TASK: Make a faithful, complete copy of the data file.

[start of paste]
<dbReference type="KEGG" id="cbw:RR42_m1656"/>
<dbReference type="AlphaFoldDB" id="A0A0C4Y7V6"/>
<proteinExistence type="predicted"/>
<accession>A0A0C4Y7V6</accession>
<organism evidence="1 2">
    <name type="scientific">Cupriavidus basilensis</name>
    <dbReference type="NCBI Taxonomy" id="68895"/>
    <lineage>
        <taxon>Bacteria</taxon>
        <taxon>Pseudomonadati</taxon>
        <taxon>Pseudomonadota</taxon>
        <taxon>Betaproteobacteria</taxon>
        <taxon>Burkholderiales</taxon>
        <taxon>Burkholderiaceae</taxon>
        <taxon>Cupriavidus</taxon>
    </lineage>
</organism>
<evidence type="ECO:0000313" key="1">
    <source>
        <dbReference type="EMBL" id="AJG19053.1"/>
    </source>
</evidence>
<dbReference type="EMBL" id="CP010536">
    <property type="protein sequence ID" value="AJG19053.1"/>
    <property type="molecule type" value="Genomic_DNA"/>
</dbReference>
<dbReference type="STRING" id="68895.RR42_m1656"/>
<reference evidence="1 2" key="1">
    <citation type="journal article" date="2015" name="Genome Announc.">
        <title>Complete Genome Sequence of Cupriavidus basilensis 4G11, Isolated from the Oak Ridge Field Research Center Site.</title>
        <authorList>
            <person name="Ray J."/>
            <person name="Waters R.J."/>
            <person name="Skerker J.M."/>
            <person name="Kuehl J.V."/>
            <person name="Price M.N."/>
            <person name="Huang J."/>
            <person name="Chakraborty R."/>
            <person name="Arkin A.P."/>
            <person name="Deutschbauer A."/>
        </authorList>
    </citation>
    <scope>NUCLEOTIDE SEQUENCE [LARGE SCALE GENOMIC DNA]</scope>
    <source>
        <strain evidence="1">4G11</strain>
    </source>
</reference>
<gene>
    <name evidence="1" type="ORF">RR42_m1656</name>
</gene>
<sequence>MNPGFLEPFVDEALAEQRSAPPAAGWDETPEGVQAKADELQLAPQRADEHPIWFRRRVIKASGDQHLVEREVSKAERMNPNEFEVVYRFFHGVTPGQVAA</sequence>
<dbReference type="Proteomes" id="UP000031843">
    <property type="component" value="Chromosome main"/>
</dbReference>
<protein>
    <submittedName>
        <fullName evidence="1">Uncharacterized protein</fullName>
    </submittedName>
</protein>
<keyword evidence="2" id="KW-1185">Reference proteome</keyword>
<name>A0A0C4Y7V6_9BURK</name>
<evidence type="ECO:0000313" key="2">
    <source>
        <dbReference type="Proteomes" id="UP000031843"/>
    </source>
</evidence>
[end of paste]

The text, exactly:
<dbReference type="KEGG" id="cbw:RR42_m1656"/>
<dbReference type="AlphaFoldDB" id="A0A0C4Y7V6"/>
<proteinExistence type="predicted"/>
<accession>A0A0C4Y7V6</accession>
<organism evidence="1 2">
    <name type="scientific">Cupriavidus basilensis</name>
    <dbReference type="NCBI Taxonomy" id="68895"/>
    <lineage>
        <taxon>Bacteria</taxon>
        <taxon>Pseudomonadati</taxon>
        <taxon>Pseudomonadota</taxon>
        <taxon>Betaproteobacteria</taxon>
        <taxon>Burkholderiales</taxon>
        <taxon>Burkholderiaceae</taxon>
        <taxon>Cupriavidus</taxon>
    </lineage>
</organism>
<evidence type="ECO:0000313" key="1">
    <source>
        <dbReference type="EMBL" id="AJG19053.1"/>
    </source>
</evidence>
<dbReference type="EMBL" id="CP010536">
    <property type="protein sequence ID" value="AJG19053.1"/>
    <property type="molecule type" value="Genomic_DNA"/>
</dbReference>
<dbReference type="STRING" id="68895.RR42_m1656"/>
<reference evidence="1 2" key="1">
    <citation type="journal article" date="2015" name="Genome Announc.">
        <title>Complete Genome Sequence of Cupriavidus basilensis 4G11, Isolated from the Oak Ridge Field Research Center Site.</title>
        <authorList>
            <person name="Ray J."/>
            <person name="Waters R.J."/>
            <person name="Skerker J.M."/>
            <person name="Kuehl J.V."/>
            <person name="Price M.N."/>
            <person name="Huang J."/>
            <person name="Chakraborty R."/>
            <person name="Arkin A.P."/>
            <person name="Deutschbauer A."/>
        </authorList>
    </citation>
    <scope>NUCLEOTIDE SEQUENCE [LARGE SCALE GENOMIC DNA]</scope>
    <source>
        <strain evidence="1">4G11</strain>
    </source>
</reference>
<gene>
    <name evidence="1" type="ORF">RR42_m1656</name>
</gene>
<sequence>MNPGFLEPFVDEALAEQRSAPPAAGWDETPEGVQAKADELQLAPQRADEHPIWFRRRVIKASGDQHLVEREVSKAERMNPNEFEVVYRFFHGVTPGQVAA</sequence>
<dbReference type="Proteomes" id="UP000031843">
    <property type="component" value="Chromosome main"/>
</dbReference>
<protein>
    <submittedName>
        <fullName evidence="1">Uncharacterized protein</fullName>
    </submittedName>
</protein>
<keyword evidence="2" id="KW-1185">Reference proteome</keyword>
<name>A0A0C4Y7V6_9BURK</name>
<evidence type="ECO:0000313" key="2">
    <source>
        <dbReference type="Proteomes" id="UP000031843"/>
    </source>
</evidence>